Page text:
This part is the seemingly obligatory personal story that nearly every conference sermon contains. Like nearly all of such stories, I sincerely doubt that it is true. When I was a child, one of my favorite conference speakers was Paul H. Dunn (they love that middle initial) because he had better stories than most of them. He spoke about his time as a solider in World War II and his career as a professional baseball player. Dunn made his stories specific enough that they could and were fact checked by those unfriendly to the church. It turned out that his combat stories were completely fabricated, and he never played professional baseball. While most of the stories Mormon leaders tell don’t include enough specific details that they can be proven lies, I suspect that vast majority of them are as fictional as Dunn’s were. In this case, it seems hard to believe that a highly trained surgeon would act in such a dangerous and childish manner. But no conference sermon would be complete without a story.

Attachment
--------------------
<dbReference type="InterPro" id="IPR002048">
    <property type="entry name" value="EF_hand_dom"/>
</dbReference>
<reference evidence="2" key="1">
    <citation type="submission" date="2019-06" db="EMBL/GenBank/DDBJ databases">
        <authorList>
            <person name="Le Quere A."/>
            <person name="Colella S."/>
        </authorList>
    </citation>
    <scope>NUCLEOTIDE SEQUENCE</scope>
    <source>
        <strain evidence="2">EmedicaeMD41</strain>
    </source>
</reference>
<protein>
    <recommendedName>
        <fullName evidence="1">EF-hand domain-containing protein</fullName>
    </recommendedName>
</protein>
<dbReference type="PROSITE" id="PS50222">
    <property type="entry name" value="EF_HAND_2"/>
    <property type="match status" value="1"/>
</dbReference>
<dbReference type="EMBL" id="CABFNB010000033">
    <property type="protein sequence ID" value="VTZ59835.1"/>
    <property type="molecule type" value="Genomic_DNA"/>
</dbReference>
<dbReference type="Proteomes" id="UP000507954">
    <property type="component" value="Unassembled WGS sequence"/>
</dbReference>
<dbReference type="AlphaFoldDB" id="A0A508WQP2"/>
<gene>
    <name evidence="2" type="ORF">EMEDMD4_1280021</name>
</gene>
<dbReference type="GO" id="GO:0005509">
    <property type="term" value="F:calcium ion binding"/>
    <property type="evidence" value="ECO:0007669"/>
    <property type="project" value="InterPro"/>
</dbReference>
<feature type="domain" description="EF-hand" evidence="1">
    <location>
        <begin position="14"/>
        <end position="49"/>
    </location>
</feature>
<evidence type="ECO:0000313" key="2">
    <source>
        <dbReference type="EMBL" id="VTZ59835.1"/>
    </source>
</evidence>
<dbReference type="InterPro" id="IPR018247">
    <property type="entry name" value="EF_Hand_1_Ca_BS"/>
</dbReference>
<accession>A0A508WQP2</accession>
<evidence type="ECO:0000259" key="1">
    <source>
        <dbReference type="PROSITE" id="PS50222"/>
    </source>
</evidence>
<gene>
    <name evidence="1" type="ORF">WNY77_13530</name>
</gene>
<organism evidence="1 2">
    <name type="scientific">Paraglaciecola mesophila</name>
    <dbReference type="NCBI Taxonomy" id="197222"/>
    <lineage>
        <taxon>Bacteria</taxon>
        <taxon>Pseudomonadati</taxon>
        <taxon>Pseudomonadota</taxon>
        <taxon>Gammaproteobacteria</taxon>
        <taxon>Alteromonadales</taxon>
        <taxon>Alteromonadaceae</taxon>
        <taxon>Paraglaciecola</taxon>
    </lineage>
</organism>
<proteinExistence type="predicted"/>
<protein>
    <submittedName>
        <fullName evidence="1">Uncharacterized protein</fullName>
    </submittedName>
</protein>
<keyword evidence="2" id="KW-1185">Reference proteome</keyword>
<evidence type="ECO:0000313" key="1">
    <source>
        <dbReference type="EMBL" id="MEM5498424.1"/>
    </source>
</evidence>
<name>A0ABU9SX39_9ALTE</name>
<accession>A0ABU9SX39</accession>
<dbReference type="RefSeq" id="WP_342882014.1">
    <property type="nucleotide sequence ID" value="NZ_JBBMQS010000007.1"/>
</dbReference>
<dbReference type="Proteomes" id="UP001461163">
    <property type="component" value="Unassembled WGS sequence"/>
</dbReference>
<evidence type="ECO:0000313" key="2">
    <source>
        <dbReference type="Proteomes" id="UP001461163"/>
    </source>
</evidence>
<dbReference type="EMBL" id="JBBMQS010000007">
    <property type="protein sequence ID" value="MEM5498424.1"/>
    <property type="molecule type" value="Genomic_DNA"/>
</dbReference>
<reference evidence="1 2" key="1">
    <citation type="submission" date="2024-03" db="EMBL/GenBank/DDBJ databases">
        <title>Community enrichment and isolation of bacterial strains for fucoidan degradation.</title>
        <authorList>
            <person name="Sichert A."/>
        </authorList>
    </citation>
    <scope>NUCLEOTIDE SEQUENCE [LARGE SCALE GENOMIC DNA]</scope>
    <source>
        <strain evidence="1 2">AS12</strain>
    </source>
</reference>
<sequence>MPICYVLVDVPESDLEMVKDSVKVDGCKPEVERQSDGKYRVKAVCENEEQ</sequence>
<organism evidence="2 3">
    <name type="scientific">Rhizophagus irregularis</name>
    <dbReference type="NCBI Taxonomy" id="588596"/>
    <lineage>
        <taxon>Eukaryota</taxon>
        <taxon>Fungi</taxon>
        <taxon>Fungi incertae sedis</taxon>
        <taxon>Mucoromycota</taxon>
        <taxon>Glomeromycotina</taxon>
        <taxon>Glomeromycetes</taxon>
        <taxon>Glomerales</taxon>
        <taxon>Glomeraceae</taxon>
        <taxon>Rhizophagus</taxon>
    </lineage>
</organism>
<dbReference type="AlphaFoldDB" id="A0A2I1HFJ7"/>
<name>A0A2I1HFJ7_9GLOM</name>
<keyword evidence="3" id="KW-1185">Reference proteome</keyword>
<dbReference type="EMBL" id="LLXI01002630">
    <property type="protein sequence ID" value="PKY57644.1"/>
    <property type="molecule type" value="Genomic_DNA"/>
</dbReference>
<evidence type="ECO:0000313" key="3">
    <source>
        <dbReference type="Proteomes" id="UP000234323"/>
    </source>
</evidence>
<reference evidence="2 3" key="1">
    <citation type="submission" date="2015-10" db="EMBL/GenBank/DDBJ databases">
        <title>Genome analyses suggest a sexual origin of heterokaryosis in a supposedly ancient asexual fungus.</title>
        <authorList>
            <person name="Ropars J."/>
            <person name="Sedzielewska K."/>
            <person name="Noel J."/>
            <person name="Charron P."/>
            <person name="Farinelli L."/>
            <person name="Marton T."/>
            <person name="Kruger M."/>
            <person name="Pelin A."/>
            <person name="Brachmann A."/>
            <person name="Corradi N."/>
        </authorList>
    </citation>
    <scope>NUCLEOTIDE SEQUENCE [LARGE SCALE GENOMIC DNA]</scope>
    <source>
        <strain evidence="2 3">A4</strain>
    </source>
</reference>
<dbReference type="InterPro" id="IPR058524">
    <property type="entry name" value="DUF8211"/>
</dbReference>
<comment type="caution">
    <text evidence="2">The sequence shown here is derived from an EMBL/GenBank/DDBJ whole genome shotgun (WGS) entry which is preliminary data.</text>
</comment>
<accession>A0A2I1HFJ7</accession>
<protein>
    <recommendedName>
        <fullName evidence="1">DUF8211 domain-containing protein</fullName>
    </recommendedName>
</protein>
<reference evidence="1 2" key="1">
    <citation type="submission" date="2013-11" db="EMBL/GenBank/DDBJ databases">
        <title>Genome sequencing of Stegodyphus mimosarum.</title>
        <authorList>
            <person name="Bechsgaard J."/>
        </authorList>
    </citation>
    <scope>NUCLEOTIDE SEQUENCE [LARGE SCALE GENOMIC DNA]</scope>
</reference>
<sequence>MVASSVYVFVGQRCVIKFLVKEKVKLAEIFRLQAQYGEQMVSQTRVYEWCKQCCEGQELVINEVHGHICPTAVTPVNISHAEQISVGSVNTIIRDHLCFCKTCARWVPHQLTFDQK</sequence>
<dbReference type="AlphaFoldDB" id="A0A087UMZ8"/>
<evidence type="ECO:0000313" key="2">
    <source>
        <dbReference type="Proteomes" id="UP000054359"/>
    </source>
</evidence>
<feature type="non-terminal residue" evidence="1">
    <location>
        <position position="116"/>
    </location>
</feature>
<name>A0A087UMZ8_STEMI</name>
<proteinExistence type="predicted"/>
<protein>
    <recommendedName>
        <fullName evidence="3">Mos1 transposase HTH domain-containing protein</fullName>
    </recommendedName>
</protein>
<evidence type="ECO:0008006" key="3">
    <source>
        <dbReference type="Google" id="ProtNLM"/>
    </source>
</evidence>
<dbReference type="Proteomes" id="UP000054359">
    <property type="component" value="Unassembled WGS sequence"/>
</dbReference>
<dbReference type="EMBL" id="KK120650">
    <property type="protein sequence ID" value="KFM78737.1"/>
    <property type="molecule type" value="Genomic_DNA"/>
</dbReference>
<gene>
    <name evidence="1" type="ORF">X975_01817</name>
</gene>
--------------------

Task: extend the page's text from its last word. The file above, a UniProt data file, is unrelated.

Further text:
Even now, decades later, I find myself wondering if the contaminated scalpel that landed in my arm was any more toxic than the venomous contention that infects our civic dialogue and too many personal relationships today. Civility and decency seem to have disappeared during this era of polarization and passionate disagreements. Vulgarity, faultfinding, and evil speaking of others are all too common. Too many pundits, politicians, entertainers, and other influencers throw insults constantly. I am greatly concerned that so many people seem to believe that it is completely acceptable to condemn, malign, and vilify anyone who does not agree with them. Many seem eager to damage another’s reputation with pathetic and pithy barbs!
Starting with this part of his speech, I agree with much of what he has to say. As Americans, we have become increasingly divided and hostile toward each other. Political discussions on social media tend to quickly dissolve into toxic name calling. We can no longer simply disagree on the correct policy to address a problem. We must eviscerate our opponents. The other side isn’t simply wrong. They are evil, and evil can’t be compromised with.